Note that in the case of that Lorentz invariant (which is known as the space-time interval), - is used instead of +
which can make  the coordinate transform look more like a skew than a rotation,
but the principle that it's just a change of perspective remains.
Also note that a light-like interval is always 0.

I've dropped a few jargon terms which can lead you to other explanations if you search for them. (or if you ask more specific questions)
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aburr earned 120 total points
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"Aburr, I'm not trying to disprove anything, just trying to find an easier way to understand it. "

I was not implying that you were trying to prove anything. I was merely suggesting that when you looked at SR (which you must do if you are to know more about the speed of light) that, especially on the internet, you will meet those who do not believe SR is in accord with reality and emphasizing that SR has been well tested experimentally.
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Thanks for comments. My sttempt at an analogy has obviously failed.
I was thinking that the surrounding air would stall the forward motion if the fan, which as was stated is capable of accelerating a ping pong ball to 40 miles per hour in still air, so if driven forward would still only accelerate the balls to 40 mph relative to the surrounding air, not to the fan.
I watched an air show several years ago with a plane called an Optica. It was a windy day, about 30mph, the plane had a stall speed of about 20 mph and the pilot was able to fly the prop plane backwards in front of us with the prop driving him into the wind. It was very impressive.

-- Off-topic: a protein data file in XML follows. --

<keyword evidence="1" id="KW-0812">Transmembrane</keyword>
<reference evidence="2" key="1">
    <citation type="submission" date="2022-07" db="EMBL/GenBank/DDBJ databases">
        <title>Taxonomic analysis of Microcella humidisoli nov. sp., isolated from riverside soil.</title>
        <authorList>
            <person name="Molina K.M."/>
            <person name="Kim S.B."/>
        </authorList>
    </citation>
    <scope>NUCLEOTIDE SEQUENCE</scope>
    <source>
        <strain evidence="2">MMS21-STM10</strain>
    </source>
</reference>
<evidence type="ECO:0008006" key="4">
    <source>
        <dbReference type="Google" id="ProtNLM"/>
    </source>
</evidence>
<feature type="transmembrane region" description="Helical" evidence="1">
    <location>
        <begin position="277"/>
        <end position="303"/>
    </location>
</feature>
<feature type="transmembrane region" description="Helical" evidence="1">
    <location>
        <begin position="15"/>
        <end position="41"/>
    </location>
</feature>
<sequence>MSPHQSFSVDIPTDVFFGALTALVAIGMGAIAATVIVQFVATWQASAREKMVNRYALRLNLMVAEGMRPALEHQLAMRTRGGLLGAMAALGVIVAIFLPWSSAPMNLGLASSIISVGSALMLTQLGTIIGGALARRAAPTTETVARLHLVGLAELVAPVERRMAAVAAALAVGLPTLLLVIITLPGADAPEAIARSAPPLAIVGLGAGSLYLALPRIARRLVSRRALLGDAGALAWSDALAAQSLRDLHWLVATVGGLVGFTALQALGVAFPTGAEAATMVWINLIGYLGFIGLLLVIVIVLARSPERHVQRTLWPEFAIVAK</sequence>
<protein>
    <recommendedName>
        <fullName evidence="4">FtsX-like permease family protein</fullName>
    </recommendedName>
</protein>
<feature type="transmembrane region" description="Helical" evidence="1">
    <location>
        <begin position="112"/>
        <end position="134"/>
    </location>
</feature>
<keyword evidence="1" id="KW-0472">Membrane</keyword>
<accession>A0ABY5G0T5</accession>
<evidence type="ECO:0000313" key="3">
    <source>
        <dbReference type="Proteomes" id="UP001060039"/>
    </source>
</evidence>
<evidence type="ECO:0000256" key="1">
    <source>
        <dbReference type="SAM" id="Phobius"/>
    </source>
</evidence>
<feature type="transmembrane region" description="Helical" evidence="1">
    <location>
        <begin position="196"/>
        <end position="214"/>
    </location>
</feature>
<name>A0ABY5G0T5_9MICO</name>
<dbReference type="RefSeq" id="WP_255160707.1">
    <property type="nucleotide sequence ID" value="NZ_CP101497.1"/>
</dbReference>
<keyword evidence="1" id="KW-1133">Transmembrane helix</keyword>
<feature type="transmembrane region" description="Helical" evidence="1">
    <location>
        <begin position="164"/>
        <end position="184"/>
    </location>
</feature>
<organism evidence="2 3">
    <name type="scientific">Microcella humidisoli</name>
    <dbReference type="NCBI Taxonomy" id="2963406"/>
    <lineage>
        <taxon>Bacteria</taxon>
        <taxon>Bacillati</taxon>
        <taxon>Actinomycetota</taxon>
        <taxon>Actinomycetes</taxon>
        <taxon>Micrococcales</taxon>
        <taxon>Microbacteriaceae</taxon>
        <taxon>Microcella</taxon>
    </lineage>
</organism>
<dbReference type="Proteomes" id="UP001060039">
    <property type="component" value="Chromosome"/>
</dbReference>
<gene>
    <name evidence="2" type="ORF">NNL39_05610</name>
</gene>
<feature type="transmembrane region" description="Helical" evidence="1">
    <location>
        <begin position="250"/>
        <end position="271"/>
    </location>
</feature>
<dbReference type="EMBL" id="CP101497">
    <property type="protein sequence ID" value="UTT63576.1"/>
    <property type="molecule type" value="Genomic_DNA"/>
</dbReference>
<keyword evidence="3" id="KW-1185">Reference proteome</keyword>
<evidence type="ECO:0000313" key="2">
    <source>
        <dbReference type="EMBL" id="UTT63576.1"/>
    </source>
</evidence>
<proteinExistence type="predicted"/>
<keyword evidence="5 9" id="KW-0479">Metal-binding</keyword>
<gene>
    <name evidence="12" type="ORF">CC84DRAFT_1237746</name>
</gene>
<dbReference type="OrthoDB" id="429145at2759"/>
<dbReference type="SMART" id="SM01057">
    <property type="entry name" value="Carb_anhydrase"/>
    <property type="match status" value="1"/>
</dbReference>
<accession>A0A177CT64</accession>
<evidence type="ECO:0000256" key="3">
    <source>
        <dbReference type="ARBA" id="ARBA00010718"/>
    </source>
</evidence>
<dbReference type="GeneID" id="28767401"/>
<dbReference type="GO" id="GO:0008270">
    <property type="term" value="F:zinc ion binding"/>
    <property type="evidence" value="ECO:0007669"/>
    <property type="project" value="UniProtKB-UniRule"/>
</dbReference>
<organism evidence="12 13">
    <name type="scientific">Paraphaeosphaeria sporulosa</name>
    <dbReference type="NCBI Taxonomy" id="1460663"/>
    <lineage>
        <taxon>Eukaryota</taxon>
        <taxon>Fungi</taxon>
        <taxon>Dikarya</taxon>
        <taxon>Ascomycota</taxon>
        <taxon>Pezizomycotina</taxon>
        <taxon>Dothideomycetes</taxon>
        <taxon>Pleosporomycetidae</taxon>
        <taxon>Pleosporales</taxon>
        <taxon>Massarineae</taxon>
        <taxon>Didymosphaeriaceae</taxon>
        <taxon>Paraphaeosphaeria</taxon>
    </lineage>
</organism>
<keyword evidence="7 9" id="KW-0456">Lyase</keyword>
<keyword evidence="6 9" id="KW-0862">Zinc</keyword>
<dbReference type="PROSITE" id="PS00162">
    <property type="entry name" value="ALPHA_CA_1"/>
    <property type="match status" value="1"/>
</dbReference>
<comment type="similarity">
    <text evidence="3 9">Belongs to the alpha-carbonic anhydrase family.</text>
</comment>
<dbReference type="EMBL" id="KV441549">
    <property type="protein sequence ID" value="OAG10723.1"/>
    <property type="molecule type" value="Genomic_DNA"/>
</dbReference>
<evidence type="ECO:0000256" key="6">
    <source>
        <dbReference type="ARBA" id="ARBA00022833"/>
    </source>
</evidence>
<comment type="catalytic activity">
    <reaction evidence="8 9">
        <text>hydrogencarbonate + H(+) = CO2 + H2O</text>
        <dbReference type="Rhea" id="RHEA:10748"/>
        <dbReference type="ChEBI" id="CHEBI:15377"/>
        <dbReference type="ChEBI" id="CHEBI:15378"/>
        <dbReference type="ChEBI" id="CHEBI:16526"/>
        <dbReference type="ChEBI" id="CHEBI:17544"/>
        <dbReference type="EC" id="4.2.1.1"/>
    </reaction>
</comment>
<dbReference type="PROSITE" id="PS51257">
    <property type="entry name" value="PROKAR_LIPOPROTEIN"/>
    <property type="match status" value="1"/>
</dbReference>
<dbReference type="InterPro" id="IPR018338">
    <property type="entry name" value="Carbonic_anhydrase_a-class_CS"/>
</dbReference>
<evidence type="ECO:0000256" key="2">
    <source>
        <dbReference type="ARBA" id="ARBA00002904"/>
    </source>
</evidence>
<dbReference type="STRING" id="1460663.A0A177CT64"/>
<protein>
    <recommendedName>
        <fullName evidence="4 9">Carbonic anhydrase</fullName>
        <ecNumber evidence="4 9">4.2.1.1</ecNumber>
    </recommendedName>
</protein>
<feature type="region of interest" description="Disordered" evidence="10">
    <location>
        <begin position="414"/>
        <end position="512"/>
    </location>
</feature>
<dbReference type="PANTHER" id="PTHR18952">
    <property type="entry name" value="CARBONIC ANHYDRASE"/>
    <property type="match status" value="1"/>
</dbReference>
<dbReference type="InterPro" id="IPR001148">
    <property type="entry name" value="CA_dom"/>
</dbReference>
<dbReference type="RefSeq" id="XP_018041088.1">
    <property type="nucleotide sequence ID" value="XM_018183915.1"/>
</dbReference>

I thought light may behave in a similar way, unable to go any faster no matter what was the relative movement of its source.
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*of the fan
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aburr earned 120 total points
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The question of why light cannot go any faster than c is an interesting one which does not have a simple answer (or any answer). It has been shown that any observer in an inertial frame will get the same answer as any other.
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Horn E. Towed earned 80 total points
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air speed @ fan = 40 mph
air speed @ fan+ 12" = < 40 mph [not factoring in the increasing effect of the headwind]
etc.

My super computer is tied up trying to make a cup of tea so the answer to your questions is indeterminate at this time.

hth
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You need to factor in the headwind, that's the whole point. Headwind created by moving the car through air. The speed generated by the fan when the car is at rest is given. I don't think the fan will be able ti propel the balls any faster with respect to a stationary observer.
I know this is not the same mathematics as light, but it is an often asked question.'if I ride my bike then isn't the light coming out of the lamp going faster?'.
I was/am looking for a way to demonstrate that adding a bit of movement to the source does not necessarily increase tbe speed of whatever is being projected.
(unlike a javelin thrown from a moving platform).
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Horn E. Towed earned 80 total points
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>'if I ride my bike then isn't the light coming out of the lamp going faster?'.<

No, but the frequency is shifted. [Doppler Effect]